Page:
November 10, 2008

This resource has been contributed by Winpossible, and can also be accessed on their website by clicking here - Disproving Statements.

In this section, with the help of some examples, you will learn to use logical reasoning to prove statements that are true and find counter examples to disprove statements that are false.

A statement and its converse say different things. In fact, some true statements have false converse. An ‘if-then’ statement is false, if an example can be found for which hypothesis is true and conclusion is false. Such an example is called a counter example. E.g. the statement “The perimeter of a rectangle can never be an odd number of units.” You know that the perimeter of rectangle is given by 2(*l* + *w*), where *l* is the length and *w* is the width of the rectangle. Let us take the values of *l* = 7units and *w* = 1.5 units, substitute 7 for *l* and 1.5 for *w* in above formula i.e. 2(7 + 1.5), which gives 17. Therefore, this example is disproving the statement “The perimeter of a rectangle can never be an odd number of units.”

In this section, with the help of some examples, you will learn to use logical reasoning to prove statements that are true and find counter examples to disprove statements that are false.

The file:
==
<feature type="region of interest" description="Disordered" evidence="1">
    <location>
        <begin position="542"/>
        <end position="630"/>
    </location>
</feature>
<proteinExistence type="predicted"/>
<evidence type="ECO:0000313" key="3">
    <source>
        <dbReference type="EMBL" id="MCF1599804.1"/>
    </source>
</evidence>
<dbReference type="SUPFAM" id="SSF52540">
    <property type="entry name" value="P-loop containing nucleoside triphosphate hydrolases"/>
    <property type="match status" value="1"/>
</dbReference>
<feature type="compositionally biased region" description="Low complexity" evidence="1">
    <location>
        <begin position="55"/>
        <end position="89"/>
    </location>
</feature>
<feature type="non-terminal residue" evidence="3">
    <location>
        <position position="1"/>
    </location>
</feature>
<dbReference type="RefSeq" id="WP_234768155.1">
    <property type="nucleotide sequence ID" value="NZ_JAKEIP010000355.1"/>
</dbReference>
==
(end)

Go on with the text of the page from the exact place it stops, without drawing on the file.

A statement and its converse say different things. In fact, some true statements have false converse. An ‘if-then’ statement is false, if an example can be found for which hypothesis is true and conclusion is false. Such an example is called a counter example. E.g. the statement “The perimeter of a rectangle can never be an odd number of units.” You know that the perimeter of rectangle is given by 2(

This FREE mini-lesson is a part of Winpossible's online course that covers all topics within Geometry. Click on the video below to go through it. If you like it, you can buy our online course in Geometry by clicking here.

- Mathematics > General
- Mathematics > Geometry
- Education > General

- Grade 9
- Grade 10
- Grade 11
- Grade 12